We travelled with an Interrail Pass valid for a week throughout all of Germany, and armed with the Deutsche Bahn app, we were ready to travel from Frankfurt all the way up North to Hannover, by taking as many detours as necessary to unearth some of the most beautiful unseen gems of the German countryside.
So hop aboard our train to read all about our adventures, here is a list of my favourite hidden gems we got to discover on this trip.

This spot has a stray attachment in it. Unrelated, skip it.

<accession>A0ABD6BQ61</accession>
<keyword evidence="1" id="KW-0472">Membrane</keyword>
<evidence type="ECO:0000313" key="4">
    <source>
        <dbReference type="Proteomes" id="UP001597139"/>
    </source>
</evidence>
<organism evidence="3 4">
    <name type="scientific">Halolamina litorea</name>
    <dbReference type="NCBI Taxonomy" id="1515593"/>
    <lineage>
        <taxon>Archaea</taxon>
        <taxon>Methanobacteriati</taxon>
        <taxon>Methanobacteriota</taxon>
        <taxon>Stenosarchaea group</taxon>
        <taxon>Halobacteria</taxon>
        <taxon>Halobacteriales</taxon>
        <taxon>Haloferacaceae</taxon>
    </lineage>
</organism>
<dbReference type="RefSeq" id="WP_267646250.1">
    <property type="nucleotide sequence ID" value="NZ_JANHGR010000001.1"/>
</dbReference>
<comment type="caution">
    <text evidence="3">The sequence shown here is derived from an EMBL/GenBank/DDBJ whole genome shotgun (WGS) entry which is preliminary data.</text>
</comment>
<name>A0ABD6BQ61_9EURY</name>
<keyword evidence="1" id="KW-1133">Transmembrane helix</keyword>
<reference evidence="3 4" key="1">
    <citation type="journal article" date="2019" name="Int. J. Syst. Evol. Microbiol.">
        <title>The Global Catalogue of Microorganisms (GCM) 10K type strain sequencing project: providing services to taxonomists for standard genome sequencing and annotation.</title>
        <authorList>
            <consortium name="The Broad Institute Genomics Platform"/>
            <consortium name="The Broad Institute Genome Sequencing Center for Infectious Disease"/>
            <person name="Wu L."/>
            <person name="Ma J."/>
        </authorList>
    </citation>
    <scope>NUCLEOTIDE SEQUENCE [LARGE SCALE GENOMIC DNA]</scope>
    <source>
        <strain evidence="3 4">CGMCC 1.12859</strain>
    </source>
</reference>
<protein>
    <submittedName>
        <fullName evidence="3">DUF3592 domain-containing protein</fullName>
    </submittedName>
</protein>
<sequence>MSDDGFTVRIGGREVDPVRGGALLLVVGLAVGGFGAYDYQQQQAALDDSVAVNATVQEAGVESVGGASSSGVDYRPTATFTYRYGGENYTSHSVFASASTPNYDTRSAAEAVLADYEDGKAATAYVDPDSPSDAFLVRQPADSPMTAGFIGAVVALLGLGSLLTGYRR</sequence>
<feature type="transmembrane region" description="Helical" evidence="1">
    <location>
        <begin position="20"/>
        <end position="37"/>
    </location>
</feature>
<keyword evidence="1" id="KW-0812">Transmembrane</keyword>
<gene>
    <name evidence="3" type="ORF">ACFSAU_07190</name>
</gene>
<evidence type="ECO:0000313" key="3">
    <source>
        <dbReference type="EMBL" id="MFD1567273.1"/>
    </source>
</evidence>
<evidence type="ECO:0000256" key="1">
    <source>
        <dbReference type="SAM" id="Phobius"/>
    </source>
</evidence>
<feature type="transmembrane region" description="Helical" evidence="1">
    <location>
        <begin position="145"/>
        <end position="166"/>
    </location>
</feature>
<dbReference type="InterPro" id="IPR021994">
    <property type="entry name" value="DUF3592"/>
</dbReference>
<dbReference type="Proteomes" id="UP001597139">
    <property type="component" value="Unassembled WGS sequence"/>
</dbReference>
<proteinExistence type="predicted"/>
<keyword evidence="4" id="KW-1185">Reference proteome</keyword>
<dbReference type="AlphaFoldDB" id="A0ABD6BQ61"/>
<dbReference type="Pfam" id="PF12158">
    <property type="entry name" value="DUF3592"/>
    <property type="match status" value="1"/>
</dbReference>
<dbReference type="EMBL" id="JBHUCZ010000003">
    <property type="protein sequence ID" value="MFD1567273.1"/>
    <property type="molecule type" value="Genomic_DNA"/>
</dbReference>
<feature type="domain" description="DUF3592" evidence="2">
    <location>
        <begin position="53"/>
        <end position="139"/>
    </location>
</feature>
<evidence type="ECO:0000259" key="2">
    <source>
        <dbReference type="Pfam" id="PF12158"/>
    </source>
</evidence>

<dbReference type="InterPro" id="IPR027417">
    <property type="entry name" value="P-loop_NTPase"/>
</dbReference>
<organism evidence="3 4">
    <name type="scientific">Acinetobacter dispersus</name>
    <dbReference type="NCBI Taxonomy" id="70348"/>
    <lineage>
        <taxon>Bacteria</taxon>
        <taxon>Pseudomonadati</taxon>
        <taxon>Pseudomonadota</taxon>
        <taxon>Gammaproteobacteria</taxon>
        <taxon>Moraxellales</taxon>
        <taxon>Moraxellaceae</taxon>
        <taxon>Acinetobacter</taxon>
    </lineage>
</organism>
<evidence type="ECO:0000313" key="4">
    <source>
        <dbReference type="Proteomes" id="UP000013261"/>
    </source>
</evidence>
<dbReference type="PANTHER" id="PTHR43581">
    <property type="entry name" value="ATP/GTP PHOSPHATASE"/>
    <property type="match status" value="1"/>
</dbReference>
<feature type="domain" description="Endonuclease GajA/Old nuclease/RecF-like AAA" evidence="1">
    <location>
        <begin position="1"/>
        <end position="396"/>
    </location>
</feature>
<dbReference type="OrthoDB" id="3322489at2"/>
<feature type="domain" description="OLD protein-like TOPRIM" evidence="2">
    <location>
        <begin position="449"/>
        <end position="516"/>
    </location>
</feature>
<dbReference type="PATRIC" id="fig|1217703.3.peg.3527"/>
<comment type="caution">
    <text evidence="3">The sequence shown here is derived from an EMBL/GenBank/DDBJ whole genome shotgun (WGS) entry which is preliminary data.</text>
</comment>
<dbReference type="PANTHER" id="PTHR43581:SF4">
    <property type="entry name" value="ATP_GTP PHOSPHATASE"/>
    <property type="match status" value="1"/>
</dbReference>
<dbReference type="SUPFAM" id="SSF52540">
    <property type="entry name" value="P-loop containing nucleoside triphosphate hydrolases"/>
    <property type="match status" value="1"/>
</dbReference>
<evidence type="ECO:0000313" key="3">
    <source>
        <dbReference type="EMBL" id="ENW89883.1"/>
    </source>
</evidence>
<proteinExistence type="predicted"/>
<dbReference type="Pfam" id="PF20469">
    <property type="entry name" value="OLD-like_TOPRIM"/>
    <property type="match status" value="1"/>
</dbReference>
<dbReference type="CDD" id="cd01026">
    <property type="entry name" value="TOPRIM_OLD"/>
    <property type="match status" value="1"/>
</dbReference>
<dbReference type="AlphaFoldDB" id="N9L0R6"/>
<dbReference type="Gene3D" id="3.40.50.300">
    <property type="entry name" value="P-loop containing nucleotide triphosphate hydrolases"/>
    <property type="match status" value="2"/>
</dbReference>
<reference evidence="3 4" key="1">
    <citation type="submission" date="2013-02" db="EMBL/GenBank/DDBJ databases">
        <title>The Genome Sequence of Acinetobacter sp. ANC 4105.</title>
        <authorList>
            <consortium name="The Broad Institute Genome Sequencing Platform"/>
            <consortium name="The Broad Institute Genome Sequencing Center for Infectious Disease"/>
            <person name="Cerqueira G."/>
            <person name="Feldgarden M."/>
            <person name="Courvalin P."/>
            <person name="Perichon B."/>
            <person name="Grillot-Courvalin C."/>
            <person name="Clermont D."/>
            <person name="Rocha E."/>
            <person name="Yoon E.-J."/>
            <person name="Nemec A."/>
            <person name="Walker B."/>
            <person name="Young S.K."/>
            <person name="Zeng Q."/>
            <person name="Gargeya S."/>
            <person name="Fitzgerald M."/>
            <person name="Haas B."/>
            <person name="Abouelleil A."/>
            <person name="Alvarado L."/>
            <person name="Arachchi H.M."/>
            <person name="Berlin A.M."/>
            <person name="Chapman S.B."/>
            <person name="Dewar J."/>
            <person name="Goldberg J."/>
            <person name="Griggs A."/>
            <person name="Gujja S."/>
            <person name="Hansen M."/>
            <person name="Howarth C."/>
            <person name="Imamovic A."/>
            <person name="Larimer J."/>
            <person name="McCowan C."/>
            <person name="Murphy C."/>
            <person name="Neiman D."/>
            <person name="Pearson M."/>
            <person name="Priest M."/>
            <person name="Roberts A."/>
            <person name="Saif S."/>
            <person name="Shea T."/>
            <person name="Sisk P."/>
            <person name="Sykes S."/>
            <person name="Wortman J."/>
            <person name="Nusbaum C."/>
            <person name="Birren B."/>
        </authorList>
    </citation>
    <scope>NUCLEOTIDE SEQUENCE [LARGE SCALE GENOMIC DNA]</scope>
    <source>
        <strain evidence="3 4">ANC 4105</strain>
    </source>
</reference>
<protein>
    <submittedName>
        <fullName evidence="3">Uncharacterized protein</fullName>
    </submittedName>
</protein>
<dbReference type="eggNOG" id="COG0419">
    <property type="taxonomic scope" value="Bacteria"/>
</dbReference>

Kloster Eberbach is a former Cistercian Abbey that is renown for being the filming location of Jean-Jacques Annaud’s 1986 Masterpiece „The Name of The Rose“. Our guide, Gunilla, with twinkles in her eyes, recalls seeing Sean Connery walking the grounds of the Abbey. One of the reason the Abbey caught Annaud’s eye for the filming, is that in 900 years, the abbey was never destroyed, and kept most of its original features. It has now been deconsecrated, and the church hall is often used to host concerts, and it even used to have a road that crossed through it. The Abbey is also surrounded by many beautiful vineyards, where some world famous Riesling of the Rhein Valley is cultivated. So obviously, we had to finish off our tour by having a little wine tasting in some of the most beautiful caves I’ve ever seen.